Pockrandt Lumber and Fuel Company was a landmark business in the Park during most of the 20th Century. Located at 6325 Highway 7, the firm was situated on a triangular piece of property between the railroad tracks and Highway 7, across from the High School (Central). It was well positioned to take advantage of the Park’s housing boom following World War II.

Various ads seem to indicate several different years that the original lumber yard opened.  One says that it was founded in 1900 and even provides a photo. Others compute to 1914, 1917, even as late as 1918.  Highway 7 itself was not built until 1934 – before that the business was listed at Main and Highland (Dakota and 36th).


The Burnham-Kilbourne Lumber Company is listed in The Lumber Trade Journal, New Orleans, on January 1, 1909.  The company sponsored a baseball team that year that included Frank Werner, Peanuts Nelson, Dutch Miller, Al Olson, Ray Johnson, Irving Johnson, Andrew Nelson, Carl Nelson, William Klebs, Bob Hinkle and Jack Nelson. 


Burnham-Kilbourne built a new office and store at 4318 Upton Ave. So. in Minneapolis in 1909, as cited in the Improvement Bulletin of Minneapolis on October 23, 1909.


There may have been a fire at the St. Louis Park lot in 1910. 

There is an ad for the Kilbourne Lumber Company, St. Louis Park and Lake Harriet (4318 Upton), in 1914. 



A notice in the Mississippi Valley Lumberman dated January 8, 1915, states that Pockrandt bought out the Kilbourne yard.  The business became Pockrandt Lumber and Fuel. Although it was obviously named for and possibly owned by Julius E. Pockrandt, Minneapolis directories consistently list Pockrandt as the secretary and treasurer and A.C. Andrews is listed as president.  The 1930 Census lists Pockrandt as the proprietor.  In 1934 general manager is added to Pockrandt’s titles, but Andrews remains listed as president in the directories until at least 1944. (Pockrandt is listed as president in the 1940 Census.)  In 1944 E.M. Hamre is listed as general manager.  In 1941 the company added another location in Inver Grove. 

The St. Louis Park yard burned down on October 27, 1921, causing an estimated $75,000 in damage.  The Minneapolis Tribune reported that the fire lit the sky for miles, swept over 25 city lots, and caused $75,000 in damage.  “Half a million feet of lumber and 720 tons of coal were destroyed.  The adjoining tracks of the Minneapolis & St. Louis railroad were badly warped.  The loss is only partly covered by insurance.  Large crowds of Minneapolis residents who gathered in automobiles were thrilled when a Minneapolis & St. Louis switch engine crew backed into the track nearest the yards and drew out three box cars filled with lumber, one of which as ablaze.”  Joe Williams said his volunteer firefighters were hampered by the lack of water pressure.  Minneapolis sent three companies to help guard against the spread of the fire.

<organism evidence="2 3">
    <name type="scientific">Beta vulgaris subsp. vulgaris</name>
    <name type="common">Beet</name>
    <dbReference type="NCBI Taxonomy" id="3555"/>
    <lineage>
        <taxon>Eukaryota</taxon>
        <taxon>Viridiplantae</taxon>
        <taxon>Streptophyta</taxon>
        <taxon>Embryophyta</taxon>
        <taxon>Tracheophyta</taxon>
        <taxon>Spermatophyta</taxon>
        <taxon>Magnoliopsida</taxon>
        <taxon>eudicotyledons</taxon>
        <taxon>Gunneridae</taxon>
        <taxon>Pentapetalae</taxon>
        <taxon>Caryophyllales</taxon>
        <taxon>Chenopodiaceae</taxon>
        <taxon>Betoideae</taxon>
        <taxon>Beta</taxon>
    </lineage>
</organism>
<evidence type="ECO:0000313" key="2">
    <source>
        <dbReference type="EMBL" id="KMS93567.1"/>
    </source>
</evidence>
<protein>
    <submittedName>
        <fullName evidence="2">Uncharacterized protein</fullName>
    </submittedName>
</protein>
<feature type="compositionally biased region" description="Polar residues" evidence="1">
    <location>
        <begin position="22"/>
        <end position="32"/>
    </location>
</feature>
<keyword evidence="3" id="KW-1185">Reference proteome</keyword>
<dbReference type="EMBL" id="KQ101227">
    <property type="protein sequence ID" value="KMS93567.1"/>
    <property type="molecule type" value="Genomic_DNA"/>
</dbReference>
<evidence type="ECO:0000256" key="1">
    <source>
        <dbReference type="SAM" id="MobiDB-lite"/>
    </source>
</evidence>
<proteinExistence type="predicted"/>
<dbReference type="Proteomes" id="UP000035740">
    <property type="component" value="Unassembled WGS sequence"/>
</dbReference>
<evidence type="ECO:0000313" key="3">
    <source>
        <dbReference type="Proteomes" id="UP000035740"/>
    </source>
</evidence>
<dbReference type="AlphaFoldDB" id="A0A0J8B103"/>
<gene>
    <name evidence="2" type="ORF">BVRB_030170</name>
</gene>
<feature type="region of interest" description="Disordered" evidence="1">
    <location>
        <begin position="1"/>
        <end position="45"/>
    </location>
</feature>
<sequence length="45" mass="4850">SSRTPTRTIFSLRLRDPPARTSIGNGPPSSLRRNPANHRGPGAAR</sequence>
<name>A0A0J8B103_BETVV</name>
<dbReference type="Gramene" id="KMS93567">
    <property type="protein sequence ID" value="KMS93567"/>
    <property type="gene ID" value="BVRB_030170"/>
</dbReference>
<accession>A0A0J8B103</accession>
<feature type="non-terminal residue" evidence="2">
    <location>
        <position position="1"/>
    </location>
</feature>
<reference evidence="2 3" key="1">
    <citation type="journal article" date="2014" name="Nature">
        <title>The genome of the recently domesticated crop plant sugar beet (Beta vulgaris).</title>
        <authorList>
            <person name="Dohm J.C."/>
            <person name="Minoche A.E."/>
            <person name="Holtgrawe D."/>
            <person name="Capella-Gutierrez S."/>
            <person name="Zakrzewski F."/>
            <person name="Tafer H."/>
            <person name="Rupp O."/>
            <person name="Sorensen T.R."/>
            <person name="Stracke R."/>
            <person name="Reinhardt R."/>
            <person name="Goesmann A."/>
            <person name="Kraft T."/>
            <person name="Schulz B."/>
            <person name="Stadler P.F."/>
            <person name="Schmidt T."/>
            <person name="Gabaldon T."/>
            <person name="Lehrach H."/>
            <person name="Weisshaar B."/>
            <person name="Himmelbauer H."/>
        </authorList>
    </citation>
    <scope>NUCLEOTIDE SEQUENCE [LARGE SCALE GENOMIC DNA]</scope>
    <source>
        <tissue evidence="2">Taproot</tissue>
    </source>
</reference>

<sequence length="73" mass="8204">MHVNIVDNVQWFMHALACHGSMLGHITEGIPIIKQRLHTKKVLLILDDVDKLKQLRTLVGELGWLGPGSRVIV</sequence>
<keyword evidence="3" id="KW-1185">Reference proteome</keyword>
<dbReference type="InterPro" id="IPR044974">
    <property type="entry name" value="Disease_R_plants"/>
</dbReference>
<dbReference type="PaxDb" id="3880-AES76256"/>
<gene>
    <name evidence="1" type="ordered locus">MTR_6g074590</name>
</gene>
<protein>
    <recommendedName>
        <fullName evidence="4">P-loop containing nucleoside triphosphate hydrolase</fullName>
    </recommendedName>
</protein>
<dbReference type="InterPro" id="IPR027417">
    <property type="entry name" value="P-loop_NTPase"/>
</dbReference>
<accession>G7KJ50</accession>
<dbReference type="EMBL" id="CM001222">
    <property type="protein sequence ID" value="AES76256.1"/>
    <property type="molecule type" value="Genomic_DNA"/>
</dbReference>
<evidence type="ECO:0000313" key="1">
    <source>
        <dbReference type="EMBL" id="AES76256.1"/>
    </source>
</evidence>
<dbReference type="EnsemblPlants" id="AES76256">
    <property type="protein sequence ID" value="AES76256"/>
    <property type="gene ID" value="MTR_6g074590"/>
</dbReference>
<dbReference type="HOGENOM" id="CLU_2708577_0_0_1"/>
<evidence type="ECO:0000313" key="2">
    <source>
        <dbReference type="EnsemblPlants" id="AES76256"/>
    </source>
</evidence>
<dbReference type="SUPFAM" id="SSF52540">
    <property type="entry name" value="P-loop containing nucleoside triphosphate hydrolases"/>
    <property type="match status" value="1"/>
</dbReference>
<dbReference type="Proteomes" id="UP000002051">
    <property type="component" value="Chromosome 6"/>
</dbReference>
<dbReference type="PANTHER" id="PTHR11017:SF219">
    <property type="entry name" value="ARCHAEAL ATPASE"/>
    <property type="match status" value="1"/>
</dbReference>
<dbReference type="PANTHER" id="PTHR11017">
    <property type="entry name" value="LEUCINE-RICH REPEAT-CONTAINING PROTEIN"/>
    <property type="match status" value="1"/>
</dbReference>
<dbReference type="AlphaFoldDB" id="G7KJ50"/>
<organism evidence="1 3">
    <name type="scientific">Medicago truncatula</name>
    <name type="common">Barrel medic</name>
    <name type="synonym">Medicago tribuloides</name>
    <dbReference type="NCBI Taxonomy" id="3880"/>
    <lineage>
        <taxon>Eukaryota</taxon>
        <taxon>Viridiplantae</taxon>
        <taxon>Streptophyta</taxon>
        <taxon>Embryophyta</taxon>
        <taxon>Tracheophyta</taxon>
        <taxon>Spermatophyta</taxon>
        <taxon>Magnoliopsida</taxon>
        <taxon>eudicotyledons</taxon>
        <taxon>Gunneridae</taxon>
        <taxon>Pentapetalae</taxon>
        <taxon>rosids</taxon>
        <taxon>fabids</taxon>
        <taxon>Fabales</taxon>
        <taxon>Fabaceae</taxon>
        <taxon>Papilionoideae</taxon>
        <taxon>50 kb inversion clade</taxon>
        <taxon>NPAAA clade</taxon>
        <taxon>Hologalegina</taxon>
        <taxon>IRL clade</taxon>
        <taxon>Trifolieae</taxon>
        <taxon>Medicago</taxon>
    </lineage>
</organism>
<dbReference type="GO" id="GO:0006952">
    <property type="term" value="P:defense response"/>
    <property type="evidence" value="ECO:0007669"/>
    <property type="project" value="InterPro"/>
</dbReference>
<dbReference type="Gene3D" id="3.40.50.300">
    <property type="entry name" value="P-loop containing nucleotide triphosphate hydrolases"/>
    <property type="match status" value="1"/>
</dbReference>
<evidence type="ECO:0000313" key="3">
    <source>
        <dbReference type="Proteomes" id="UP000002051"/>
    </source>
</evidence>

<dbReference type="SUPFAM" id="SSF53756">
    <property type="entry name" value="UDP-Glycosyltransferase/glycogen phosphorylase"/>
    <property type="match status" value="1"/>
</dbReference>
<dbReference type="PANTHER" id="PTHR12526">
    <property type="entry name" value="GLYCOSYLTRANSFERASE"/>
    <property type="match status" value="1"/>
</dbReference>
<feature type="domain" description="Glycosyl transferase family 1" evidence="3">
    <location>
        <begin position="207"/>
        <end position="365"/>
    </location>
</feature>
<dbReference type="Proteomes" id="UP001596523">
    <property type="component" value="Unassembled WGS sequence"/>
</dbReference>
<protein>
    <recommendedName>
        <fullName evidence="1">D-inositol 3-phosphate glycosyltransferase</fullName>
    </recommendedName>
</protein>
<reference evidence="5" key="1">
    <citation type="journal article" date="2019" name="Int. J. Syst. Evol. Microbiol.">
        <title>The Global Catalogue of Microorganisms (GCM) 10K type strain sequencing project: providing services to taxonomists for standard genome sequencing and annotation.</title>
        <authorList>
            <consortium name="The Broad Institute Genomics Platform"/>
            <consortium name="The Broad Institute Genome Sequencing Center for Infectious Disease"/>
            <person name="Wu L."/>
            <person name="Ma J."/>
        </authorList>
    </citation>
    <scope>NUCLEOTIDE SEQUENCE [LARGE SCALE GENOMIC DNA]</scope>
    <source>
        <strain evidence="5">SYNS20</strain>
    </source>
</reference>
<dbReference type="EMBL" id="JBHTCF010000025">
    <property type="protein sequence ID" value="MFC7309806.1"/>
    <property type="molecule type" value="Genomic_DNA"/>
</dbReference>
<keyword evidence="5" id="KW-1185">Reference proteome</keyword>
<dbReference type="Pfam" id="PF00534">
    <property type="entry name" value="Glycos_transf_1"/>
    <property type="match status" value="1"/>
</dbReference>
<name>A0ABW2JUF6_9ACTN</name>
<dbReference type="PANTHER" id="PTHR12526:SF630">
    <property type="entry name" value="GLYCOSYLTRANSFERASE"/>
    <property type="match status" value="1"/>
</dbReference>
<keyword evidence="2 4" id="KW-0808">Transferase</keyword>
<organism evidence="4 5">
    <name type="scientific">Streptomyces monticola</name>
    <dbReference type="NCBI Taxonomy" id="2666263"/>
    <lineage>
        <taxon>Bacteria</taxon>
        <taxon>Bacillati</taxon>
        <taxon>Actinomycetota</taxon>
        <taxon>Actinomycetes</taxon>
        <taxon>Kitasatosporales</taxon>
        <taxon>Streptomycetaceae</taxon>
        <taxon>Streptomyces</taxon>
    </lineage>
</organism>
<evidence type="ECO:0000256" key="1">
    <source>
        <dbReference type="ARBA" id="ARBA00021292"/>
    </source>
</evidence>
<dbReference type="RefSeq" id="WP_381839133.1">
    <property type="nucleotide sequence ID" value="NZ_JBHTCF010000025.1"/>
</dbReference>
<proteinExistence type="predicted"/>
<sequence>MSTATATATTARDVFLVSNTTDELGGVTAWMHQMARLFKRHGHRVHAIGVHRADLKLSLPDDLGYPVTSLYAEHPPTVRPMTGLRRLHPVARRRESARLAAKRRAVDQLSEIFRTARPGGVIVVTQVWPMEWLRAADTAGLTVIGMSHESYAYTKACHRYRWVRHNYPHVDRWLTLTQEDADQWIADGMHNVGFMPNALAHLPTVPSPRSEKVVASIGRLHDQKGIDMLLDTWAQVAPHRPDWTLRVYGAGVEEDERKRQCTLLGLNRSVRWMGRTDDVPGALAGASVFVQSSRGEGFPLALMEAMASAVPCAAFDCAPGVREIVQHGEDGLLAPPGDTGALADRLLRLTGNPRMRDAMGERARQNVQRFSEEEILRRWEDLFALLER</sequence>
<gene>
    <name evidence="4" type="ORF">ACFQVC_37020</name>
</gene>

The lumber yard was rebuilt to about half its eventual size.  A new main building and the area west of Dakota was built in 1936 or ’37.  An undated news blurb indicated that the offices were remodeled, Len Bjorklund was the manager, and there were 17 employees.  Their slogan and policy was “The BEST at LEAST for CASH.” 

July 10, 1919 – Hugo Lindberg, Axel Lindquist, Harry Bird, Julius Pockrandt

1955  The old Central building is in the background.


1962 – the huge sign with the signature lumberjack was a familiar sight on Highway 7.


It is unclear when the company closed.  It is last listed in the St. Louis Park directory in 1966.  However, in 1967, City Council minutes indicate that the company requested that Dakota Ave. south of Highway 7 be vacated.  Dakota at that location would have run right through the property.   It may have been that the company sought to consolidate the property in order to sell it.

The site is now part of the 6363 Hwy 7 parcel, a parking lot and drainage structure.



Julius Edward Pockrandt was born on November 4, 1874 of German parents.  His birthplace is variously reported in the Census as Russia (1910), Prussia (1920), Russia (1930), and Germany (1940), reflecting political changes in his homeland.  He came to the U.S. in the 1890s (also variously reported).  He married wife Florence on August 12, 1902 in Minneapolis.  Minneapolis directories from 1903 to 1910 report his occupation as bookkeeper.  The 1910 Census reports his occupation as bookkeeper for a lumber company.  From about 1916 to 1919 the family lived in St. Louis Park – otherwise they lived in Minneapolis.

Florence and Julius had a daughter, Helen Pearl, born on July 1, 1903, who apparently died young as she does not appear in the 1910 Census.  Daughter Dorothy (Barrett) was born in about 1906.

Julius was a member of many civic organizations, including Minneapolis Scottish Rite, Zuhrah Temple of the Shrine, the Hoo Hoo club, Six o’Clock club, the Minneapolis Athletic club and the Automobile Club of Minneapolis.  Julius died on February 16, 1948 in Phoenix, Arizona.  He had been active in the management of both lumber yards until his death.